"The Cloverfield Paradox" available to stream on Netflix

On Feb 4, the Eagles narrowly beat the Patriots in the 52nd Super Bowl. Minutes later, “The Cloverfield Paradox” was released on Netflix.

This Netflix original is the third in the Cloverfield series, and it may be the next step in the history of streaming. What does this mean for other big box studios? Bad Robot, the producers of the Cloverfield series, are still the owners of that intellectual property, but they have chosen to release a movie only on Netflix, avoiding a theatrical release. Think of it as a straight to DVD kind of deal.

The only thing that makes this premiere different is that it is readily available to just about anyone. As of 2017, Netflix hit the 100 million subscriber mark, not including users on shared accounts, then quickly surpassed it, meaning its services are ubiquitous. 

With the world shifting towards on-demand shows and similar programs, we could be seeing a low tide for the movie theater, especially with the rise of ticket prices. After the dollar theater in Sugar House was acquired by Cineplex, the general admission ticket rose to $9.50. Alongside that, you might choose to buy snacks. Let’s say you go alone and buy a large popcorn and soda. The total will come to about $22. Then you go sit down for about an hour or two, have your snacks and enjoy the film. Even if you didn’t buy snack foods, that’s still $10 dollars for a few hours of entertainment. Whereas, a Netflix subscription is only $8 a month. In the comfort of your own home or on the go, you can watch a number of movies and TV shows, not confined to the dozen or so films cycling through the cinema. So why do we still go to the movies?

That’s simple. It’s the experience. There’s something about the silver screen that catches our attention. The big high definition action, the suspenseful 3.5 surround-sound, the community aspect of going to the movies. It’s the ability to get out and do something. Like staged theater, the movie theater will never actually die, but with the rise of ticket prices and quality of streaming services originals, we could see fewer people going to the movies on a regular basis.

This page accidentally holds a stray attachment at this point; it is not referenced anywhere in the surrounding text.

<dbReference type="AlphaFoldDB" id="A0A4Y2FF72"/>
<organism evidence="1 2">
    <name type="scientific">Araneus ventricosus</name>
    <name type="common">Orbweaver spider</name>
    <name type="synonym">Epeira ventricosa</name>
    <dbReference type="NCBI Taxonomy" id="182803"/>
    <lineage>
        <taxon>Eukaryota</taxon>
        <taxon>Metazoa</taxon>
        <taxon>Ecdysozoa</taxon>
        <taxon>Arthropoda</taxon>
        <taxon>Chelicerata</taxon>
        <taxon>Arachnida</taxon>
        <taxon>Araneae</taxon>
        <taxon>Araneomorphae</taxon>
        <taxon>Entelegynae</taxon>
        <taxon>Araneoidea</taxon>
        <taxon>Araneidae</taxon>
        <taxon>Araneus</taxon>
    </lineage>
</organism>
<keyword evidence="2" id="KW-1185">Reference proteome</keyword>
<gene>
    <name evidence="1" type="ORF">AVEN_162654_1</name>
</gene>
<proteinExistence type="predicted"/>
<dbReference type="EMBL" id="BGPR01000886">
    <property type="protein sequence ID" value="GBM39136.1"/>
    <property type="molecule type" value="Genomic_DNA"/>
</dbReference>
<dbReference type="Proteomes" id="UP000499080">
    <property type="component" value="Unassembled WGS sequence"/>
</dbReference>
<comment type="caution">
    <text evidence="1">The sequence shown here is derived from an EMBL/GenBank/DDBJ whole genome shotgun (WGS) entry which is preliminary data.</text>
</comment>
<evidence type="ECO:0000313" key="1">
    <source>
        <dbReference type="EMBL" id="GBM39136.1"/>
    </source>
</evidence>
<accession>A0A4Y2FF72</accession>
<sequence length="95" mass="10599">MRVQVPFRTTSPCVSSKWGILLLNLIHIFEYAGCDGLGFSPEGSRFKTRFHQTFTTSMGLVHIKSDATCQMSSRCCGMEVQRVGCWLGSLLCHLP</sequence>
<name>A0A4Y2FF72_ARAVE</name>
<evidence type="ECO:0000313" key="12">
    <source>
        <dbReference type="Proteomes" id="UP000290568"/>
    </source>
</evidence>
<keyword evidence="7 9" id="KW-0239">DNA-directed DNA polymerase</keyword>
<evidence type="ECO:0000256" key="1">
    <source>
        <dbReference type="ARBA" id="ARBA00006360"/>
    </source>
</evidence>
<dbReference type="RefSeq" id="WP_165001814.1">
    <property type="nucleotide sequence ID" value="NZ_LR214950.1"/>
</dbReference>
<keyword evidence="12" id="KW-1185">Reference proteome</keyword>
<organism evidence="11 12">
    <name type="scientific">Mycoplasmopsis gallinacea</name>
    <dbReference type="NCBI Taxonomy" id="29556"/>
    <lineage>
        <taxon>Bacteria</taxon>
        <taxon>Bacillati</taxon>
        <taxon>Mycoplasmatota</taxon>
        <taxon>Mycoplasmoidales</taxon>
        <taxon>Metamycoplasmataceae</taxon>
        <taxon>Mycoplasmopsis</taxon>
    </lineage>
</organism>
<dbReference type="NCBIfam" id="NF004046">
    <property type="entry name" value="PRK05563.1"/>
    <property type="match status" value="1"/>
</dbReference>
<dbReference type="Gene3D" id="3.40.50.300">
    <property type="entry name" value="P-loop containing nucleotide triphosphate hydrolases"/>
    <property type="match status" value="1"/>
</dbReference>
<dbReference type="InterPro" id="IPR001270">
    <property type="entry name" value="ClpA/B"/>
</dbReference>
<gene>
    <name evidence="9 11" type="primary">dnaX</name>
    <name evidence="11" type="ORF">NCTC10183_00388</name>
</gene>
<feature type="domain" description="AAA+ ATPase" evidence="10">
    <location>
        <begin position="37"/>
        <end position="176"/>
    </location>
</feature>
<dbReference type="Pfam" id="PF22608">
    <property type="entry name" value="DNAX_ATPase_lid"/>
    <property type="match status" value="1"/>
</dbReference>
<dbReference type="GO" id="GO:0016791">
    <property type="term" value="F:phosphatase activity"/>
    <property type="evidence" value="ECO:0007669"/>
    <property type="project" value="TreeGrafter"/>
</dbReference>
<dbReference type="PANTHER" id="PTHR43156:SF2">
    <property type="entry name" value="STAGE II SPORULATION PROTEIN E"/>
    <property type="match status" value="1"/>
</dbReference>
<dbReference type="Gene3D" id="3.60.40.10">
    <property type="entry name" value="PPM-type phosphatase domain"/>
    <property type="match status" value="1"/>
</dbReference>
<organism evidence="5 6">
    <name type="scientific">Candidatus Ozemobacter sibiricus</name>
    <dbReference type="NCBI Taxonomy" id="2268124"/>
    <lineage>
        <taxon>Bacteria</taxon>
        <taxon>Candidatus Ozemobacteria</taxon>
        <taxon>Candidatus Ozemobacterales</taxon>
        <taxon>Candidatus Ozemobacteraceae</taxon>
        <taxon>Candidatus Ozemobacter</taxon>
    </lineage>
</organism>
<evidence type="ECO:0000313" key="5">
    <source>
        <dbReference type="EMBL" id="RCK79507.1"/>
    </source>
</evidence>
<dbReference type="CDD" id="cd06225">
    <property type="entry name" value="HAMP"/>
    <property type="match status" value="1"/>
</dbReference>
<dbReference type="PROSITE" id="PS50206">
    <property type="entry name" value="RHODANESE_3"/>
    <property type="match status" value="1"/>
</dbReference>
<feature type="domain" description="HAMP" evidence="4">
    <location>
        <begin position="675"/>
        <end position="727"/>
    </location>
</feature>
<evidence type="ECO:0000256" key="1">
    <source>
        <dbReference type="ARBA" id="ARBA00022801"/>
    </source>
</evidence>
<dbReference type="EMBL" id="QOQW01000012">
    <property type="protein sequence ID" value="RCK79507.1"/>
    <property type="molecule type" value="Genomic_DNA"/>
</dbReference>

It will all be determined by what film producers decide to do, whether they choose to go straight to Netflix, Hulu, Amazon Prime, etc. or stick to the silver screen initial release. Maybe “The Cloverfield Paradox” was like seeing lightning strike Bigfoot — exciting to see but never to happen again.

The Super Bowl commercial for “The Cloverfield Paradox” was the only marketing Bad Robot did for the film, and it’s probably all they needed — 103.4 million people watched the Super Bowl this year. With other Netflix Originals, we don’t get nearly as much marketing.

Netflix paid $50 million for the rights to “The Cloverfield Paradox,” while the production cost for the movie was $45 million. This made the film profitable, but the average price of a 30 second Super Bowl Commercial is about $5 million. This means the movie was cutting it close to breaking even. If they had chosen to go the more traditional route, perhaps they would have made a better profit.

This risk may be tied to the lack of faith Bad Robot had in the film — it only got a 17% approval rating on Rotten Tomatoes. By leaving it on Netflix, Bad Robot avoided costly marketing and made you feel okay about watching an okay movie. Instead of spending $10 or more to watch it, it basically cost nothing. What this could lead to is higher quality movies staying in the theater, and B-movies premiering on Netflix and other streaming services.

If other producers choose this route, then would we see previews before movies? Would they downgrade to trailers on TV and Youtube like Netflix does for their originals?

It may end up being a win-lose scenario. In the movie theater, a film is there for a limited time, so if you want to go see it, you need to get there. On Netflix, you can view it when convenient. Since there are endless choices, unless the movie or show is fantastic you may never watch it.

I don’t think we will see the death of the movie theater experience, we might just see a change in quality and output. More modern B-movies — low budget movies — may be seen on streaming services, and it all depends on what you consider a B-movie to be. If you would like some suggestions and more information on B-movies, check out A Crash-Course on Netflix B-Movies.

I believe in an extreme circumstance, movie theaters will become a fringe experience, where they have select showings like you would see at the Tower Theater. Movie theaters will not disappear. In the meantime, we’re going to have to watch out for the next Cloverfield movie, which is slated to come out late 2018, and see if they go for the silver screen or the home screen.

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